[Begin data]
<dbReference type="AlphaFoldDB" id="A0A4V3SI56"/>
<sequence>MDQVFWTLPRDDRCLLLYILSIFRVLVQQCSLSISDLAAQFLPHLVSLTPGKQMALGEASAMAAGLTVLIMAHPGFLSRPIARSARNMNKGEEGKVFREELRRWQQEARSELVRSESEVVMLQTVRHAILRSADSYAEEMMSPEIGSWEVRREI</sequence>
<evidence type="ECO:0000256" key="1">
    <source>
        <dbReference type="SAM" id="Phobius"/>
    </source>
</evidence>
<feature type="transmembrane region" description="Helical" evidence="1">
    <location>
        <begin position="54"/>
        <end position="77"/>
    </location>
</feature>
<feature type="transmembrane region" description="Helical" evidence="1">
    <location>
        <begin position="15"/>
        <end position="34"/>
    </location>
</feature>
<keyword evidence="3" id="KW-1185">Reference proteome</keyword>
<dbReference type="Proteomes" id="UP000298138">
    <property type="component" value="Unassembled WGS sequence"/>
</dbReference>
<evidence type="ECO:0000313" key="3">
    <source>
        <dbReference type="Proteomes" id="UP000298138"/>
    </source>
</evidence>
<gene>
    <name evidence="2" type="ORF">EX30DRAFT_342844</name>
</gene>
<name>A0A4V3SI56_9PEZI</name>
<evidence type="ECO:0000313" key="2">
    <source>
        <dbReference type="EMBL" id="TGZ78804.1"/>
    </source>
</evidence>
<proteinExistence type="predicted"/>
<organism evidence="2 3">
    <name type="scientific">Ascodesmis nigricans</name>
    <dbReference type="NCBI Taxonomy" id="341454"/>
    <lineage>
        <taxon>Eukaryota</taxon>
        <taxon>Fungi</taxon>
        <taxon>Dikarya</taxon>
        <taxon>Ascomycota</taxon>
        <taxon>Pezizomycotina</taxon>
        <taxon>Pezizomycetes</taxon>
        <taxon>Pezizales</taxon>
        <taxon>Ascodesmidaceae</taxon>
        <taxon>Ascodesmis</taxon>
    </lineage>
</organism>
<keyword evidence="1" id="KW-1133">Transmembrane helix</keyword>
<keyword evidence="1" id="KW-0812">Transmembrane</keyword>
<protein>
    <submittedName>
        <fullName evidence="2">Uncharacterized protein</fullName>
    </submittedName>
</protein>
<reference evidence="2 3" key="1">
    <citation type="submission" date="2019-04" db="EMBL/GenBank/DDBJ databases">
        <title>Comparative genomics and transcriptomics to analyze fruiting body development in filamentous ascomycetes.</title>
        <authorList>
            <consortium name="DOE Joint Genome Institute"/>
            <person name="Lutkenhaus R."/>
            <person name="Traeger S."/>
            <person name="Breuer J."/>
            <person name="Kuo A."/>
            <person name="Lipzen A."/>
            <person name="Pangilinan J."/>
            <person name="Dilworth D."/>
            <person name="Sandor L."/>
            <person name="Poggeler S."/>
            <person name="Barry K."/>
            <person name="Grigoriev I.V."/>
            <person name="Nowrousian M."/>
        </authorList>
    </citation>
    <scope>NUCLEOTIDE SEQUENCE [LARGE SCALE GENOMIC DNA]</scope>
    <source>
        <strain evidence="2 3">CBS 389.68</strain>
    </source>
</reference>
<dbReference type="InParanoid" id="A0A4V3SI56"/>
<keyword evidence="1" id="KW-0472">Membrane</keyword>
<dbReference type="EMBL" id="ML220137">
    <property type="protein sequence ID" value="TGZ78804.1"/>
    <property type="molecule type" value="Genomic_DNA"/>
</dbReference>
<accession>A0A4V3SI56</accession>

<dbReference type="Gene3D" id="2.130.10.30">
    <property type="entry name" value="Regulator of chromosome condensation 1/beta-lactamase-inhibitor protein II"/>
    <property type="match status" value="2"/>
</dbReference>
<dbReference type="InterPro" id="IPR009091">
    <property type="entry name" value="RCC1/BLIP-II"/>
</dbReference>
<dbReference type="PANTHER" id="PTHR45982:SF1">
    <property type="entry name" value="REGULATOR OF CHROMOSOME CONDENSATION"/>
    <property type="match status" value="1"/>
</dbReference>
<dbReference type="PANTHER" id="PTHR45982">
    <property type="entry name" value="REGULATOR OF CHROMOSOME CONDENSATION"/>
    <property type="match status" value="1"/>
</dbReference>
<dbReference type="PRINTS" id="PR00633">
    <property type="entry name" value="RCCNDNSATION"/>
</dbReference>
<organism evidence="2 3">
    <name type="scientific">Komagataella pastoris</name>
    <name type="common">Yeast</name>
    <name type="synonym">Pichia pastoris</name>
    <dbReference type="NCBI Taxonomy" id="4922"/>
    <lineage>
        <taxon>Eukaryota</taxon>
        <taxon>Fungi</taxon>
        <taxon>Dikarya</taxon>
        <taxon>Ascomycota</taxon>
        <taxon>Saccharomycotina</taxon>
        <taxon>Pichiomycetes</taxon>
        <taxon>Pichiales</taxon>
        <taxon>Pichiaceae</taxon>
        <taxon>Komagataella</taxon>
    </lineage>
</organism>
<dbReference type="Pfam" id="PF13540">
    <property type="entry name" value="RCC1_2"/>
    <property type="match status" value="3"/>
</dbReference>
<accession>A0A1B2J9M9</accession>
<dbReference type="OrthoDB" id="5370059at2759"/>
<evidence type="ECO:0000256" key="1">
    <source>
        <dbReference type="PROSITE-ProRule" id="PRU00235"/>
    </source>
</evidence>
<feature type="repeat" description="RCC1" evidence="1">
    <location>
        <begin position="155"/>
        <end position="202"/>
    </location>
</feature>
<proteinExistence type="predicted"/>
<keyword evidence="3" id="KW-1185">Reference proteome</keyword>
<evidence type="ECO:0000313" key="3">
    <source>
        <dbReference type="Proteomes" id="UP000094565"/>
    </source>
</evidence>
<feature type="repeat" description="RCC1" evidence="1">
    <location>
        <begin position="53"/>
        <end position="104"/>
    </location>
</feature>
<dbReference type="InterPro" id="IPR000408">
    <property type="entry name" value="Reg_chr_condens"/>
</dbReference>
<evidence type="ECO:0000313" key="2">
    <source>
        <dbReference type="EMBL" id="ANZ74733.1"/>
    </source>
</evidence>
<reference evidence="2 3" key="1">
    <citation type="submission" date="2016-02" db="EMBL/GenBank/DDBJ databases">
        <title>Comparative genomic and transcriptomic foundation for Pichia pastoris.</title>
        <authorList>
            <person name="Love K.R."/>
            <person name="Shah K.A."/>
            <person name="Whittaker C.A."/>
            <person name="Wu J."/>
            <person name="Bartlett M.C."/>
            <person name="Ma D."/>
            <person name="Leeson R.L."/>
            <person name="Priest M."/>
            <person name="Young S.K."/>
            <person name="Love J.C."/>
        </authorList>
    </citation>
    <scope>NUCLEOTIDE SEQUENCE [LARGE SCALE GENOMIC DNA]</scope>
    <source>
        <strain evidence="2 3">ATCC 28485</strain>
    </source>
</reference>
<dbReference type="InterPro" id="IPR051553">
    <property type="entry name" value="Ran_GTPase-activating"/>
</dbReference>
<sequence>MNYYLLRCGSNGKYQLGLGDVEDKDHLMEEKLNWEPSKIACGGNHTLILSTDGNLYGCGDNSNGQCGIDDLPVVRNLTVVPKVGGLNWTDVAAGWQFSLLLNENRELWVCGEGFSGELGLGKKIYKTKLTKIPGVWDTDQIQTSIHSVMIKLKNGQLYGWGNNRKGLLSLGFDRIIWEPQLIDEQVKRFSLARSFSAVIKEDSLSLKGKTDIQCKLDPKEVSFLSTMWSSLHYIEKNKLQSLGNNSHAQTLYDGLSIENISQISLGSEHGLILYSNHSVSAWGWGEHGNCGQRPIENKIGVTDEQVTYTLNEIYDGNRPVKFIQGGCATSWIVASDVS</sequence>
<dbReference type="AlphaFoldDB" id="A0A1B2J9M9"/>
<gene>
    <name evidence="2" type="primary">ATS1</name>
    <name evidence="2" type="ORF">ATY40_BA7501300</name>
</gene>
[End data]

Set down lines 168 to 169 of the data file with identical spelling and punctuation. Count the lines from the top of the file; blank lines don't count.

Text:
        <authorList>
            <person name="Love K.R."/>